This is the third live action version of a classic Disney animated movie to come to the theaters. Tim Burton started it with his Alice in Wonderland, then Kenneth Branagh did a sparkling non-musical version of Cinderella in 2015. The studio is planning a full slate of adaptations, with the next one to be Mulan next year. (Currently the plan is for it also to be a non-musical.) While I was looking forward to Beauty and the Beast, I admit I had a bit of trepidation as well. The 1991 version brought me to tears in the theater, and I still can’t watch it without choking up at the climax. But the new version isn’t just a hit; it slammed in the center of the bull’s-eye.

Part of it is the casting. I’m now convinced that Emma Watson really is a wizard who’s cast a spell beguiling us. Her singing is just as wonderful as her acting, and her intelligence shines brightly in the character. Luke Evans (Fast and Furious 6, The Hobbit trilogy) manages to make meta-villain Gaston realistic and definitely threatening, while Josh Gad’s version of LeFou is delightful and definitely deeper than the 1991 version. Dan Stevens probably is most known as Matthew Crawley on “Downton Abbey,” though now it will be for his performance as The Beast. Even with the massive makeup, you still see through to the Beast’s soul. The film has an overabundance of riches in its supporting characters. The castle is populated with Ian McKellan, Ewan McGregor, Emma Thompson, Stanley Tucci, Audra McDonald, and Gugu Mbatha-Raw. A special delight for me was Kevin Kline as Belle’s father, Maurice.

Another benefit comes from the highly-successful Broadway version that expands the story from the 1991 film’s original 84 minutes. (The new version runs 129 minutes; there are a couple of places where the flow of the story slows a bit, but they’re minor hiccups.) Music from the Broadway version has been incorporated, with lyrics by Tim Rice to music by original composer Alan Menken, and the story has been fleshed out in other ways as well.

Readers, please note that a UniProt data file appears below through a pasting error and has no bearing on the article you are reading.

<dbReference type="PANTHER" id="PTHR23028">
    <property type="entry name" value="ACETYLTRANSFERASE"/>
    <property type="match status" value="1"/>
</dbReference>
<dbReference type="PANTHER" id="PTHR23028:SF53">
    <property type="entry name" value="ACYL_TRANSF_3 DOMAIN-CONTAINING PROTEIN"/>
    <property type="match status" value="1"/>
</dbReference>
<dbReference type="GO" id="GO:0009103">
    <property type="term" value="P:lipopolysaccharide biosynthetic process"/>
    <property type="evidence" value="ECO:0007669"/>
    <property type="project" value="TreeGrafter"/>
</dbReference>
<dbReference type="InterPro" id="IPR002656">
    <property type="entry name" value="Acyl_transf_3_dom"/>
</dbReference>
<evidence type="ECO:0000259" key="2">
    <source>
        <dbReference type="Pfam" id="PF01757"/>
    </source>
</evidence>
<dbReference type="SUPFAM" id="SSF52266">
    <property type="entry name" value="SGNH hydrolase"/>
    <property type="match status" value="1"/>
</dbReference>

The adaptation was done by Stephen Chbosky, who wrote “The Perks of Being a Wallflower” which he both adapted for the movie version and directed. Chbosky had also done the adaptation of Rent, so he’s worked in the musical genre before.  He collaborated with Evan Spiliotopoulos who’d done multiple direct-to-video scripts for Disney and was well-acquainted with the studio’s style. Some of the story departs from the 1991 film and instead incorporates pieces from the 18th Century versions, in particular Maurice’s experience in the Beast’s castle, and expands Belle’s background. They also add some wicked quips, including one referencing the permanent winter surrounding the castle which passes without comment in the animated version.

Director Bill Condon, too, has worked with movie adaptations of musicals before, writing the script for Chicago as well as writing and directing Dreamgirls in 2006. He’d also won an Oscar for his 1998 script of Gods and Monsters, which he directed. Condon isn’t constrained by the visuals of the original. He pays tribute to them occasionally, such as during the “Bonjour” sequence as well as Belle’s “I want adventure” reprise, but overall he smartly reimagines the scenes and sets so they work in the live-action realm.

There was a kerfuffle amongst some conservatives when it was announced a character would be openly gay – no points for guessing which one. It truly is a tempest in Mrs. Potts. Nothing in the film is more objectionable than in the classic Warner Brothers cartoons from seventy-five years ago. They were a bit edgier than Disney, but they were funny then and are still funny today. Also, it’s rather ridiculous to be upset about a gay character in a film about a girl and a horned beast falling deeply in love. Beauty and the Beast is all about seeing the heart and not the externals.

What’s more poignant is why the character’s orientation was included. The lyricist of the 1991 movie, Howard Ashman, was openly gay. He could turn a phrase as well as any of the giants of musical theater, such as Oscar Hammerstein, Stephen Sondheim, or Alan Jay Lerner. With his composer partner, Alan Menken, they’d created the musical version of “Little Shop of Horrors.” Following that, Disney had them compose the songs for The Little Mermaid, the movie that established the new age of Disney animated brilliance. Beauty and the Beast was their masterpiece, but strangely enough it almost didn’t happen. The film was originally written as a non-musical. Ashman and Menken were working on what was supposed to be their follow-up – Aladdin – when Disney execs asked them to save Beauty and the Beast as the production was going nowhere. But during that time Ashman was diagnosed as HIV-positive. It progressed to full-blown AIDS, and Ashman died eight months before Beauty and the Beast was released. That film bears the dedication “To our friend Howard, who gave a mermaid her voice and a beast his soul, we will be forever grateful.” The inclusion of a gay character in the live-action remake was a tribute to Ashman.